Association mapping of spot blotch resistance in wild barley.

Roy JK, Smith KP, Muehlbauer GJ, Chao S, Close TJ, Steffenson BJ - Mol. Breed. (2010)

Two consensus maps of arbitrarily selected DArT® (left) and SNP markers (right) for the seven barley chromosomes: 1H–7H. Positions of DArT markers and associated bins were according to Wenzl et al. (2006), and those for SNP markers and associated bins were according to Close et al. (2009). Between the representative DArT and SNP chromosomal maps, the bin numbers of Kleinhofs and Graner (2001) are indicated by the prefix ‘B’. The bolded black marker names indicate loci associated with spot blotch resistance at P = 0.05 after correction for multiple comparisons in the Wild Barley Diversity Collection (WBDC). Vertical solid black bars along the chromosomes indicate the regions or bins where previously reported spot blotch resistance genes or QTLs were identified in biparental mapping populations that did not involve a wild barley parent. Vertical open bars along the chromosomes indicate the regions or bins where previously reported spot blotch resistance genes or QTLs were identified in biparental mapping populations that included a wild barley parent. A centiMorgan scale is given at the left side
© Copyright Policy
Related In: Results  -  Collection

Show All Figures
getmorefigures.php?uid=PMC2908432&req=5

Fig2: Two consensus maps of arbitrarily selected DArT® (left) and SNP markers (right) for the seven barley chromosomes: 1H–7H. Positions of DArT markers and associated bins were according to Wenzl et al. (2006), and those for SNP markers and associated bins were according to Close et al. (2009). Between the representative DArT and SNP chromosomal maps, the bin numbers of Kleinhofs and Graner (2001) are indicated by the prefix ‘B’. The bolded black marker names indicate loci associated with spot blotch resistance at P = 0.05 after correction for multiple comparisons in the Wild Barley Diversity Collection (WBDC). Vertical solid black bars along the chromosomes indicate the regions or bins where previously reported spot blotch resistance genes or QTLs were identified in biparental mapping populations that did not involve a wild barley parent. Vertical open bars along the chromosomes indicate the regions or bins where previously reported spot blotch resistance genes or QTLs were identified in biparental mapping populations that included a wild barley parent. A centiMorgan scale is given at the left side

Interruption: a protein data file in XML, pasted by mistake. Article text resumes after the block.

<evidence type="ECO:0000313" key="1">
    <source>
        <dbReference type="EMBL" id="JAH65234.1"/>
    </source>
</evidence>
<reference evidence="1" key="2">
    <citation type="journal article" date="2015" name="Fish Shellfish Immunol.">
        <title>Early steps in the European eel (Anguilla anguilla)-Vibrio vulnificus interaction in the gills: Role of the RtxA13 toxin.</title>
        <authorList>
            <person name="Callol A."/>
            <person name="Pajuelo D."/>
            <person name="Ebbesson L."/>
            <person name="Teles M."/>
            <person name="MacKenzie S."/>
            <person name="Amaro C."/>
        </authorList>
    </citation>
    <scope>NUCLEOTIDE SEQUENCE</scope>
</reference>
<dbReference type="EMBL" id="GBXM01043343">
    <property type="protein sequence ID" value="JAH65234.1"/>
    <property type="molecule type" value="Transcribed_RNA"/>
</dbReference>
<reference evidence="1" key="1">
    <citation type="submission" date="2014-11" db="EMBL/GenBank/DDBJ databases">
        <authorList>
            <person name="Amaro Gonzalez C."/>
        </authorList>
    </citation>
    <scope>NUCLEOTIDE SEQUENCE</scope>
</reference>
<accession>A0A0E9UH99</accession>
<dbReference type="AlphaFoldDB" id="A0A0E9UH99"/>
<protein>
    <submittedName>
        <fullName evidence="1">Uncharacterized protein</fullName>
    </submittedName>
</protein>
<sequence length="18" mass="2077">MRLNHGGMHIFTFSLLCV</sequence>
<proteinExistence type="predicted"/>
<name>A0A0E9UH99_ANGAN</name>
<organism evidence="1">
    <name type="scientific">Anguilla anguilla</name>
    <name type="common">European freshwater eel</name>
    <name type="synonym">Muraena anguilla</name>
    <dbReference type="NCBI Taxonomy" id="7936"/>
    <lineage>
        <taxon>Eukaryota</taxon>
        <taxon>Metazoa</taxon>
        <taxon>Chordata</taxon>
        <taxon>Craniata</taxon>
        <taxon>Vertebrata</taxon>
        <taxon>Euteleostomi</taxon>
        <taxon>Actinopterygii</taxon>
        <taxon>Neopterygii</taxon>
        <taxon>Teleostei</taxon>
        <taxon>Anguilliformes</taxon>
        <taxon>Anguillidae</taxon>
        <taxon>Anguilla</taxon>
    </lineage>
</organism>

Mentions: From the AM analysis with DArT markers after correction for multiple comparisons, five QTL conferring resistance to spot blotch were identified at a significance level of P ≤ 0.05 (Table 1; Fig. 2). Two QTL (Rcs-qtl-1H-bPb-2813 and Rcs-qtl-1H-bPb-3089) were identified on chromosome 1H and explained 2.7 and 3.9% of the phenotypic variation as assessed by R2, respectively. The remaining three QTL were identified on chromosomes 3H (Rcs-qtl-3H-bPb-1068), 5H (Rcs-qtl-5H-bPb-2378), and 7H (Rcs-qtl-7H-bPb-4584) and explained 3.6, 3.6, and 3.1% of the phenotypic variation, respectively. Of the five QTL identified in this analysis, three mapped to bins where spot blotch resistance loci were previously reported and two mapped to novel locations (Table 1; Fig. 2). The MAF of DArT markers showing associations with spot blotch resistance ranged from 0.16 (bPb-2378 on chromosome 5H) to 0.40 (bPb-1068 on chromosome 3H).Table 1

Bottom Line: A high frequency of resistance was found in the WBDC as 95% (302/318) of the accessions exhibited low infection responses.These QTL were found on chromosomes 1H, 2H, 3H, 5H, and 7H and explained from 2.3 to 3.9% of the phenotypic variance.This study demonstrates that AM is an effective technique for identifying and mapping QTL for disease resistance in a wild crop progenitor.

View Article: PubMed Central - PubMed

ABSTRACT
Spot blotch, caused by Cochliobolus sativus, is an important foliar disease of barley. The disease has been controlled for over 40 years through the deployment of cultivars with durable resistance derived from the line NDB112. Pathotypes of C. sativus with virulence for the NDB112 resistance have been detected in Canada; thus, many commercial cultivars are vulnerable to spot blotch epidemics. To increase the diversity of spot blotch resistance in cultivated barley, we evaluated 318 diverse wild barley accessions comprising the Wild Barley Diversity Collection (WBDC) for reaction to C. sativus at the seedling stage and utilized an association mapping (AM) approach to identify and map resistance loci. A high frequency of resistance was found in the WBDC as 95% (302/318) of the accessions exhibited low infection responses. The WBDC was genotyped with 558 Diversity Array Technology (DArT((R))) and 2,878 single nucleotide polymorphism (SNP) markers and subjected to structure analysis before running the AM procedure. Thirteen QTL for spot blotch resistance were identified with DArT and SNP markers. These QTL were found on chromosomes 1H, 2H, 3H, 5H, and 7H and explained from 2.3 to 3.9% of the phenotypic variance. Nearly half of the identified QTL mapped to chromosome bins where spot blotch resistance loci were previously reported, offering some validation for the AM approach. The other QTL mapped to unique genomic regions and may represent new spot blotch resistance loci. This study demonstrates that AM is an effective technique for identifying and mapping QTL for disease resistance in a wild crop progenitor. ELECTRONIC SUPPLEMENTARY MATERIAL: The online version of this article (doi:10.1007/s11032-010-9402-8) contains supplementary material, which is available to authorized users.

No MeSH data available.


Related in: MedlinePlus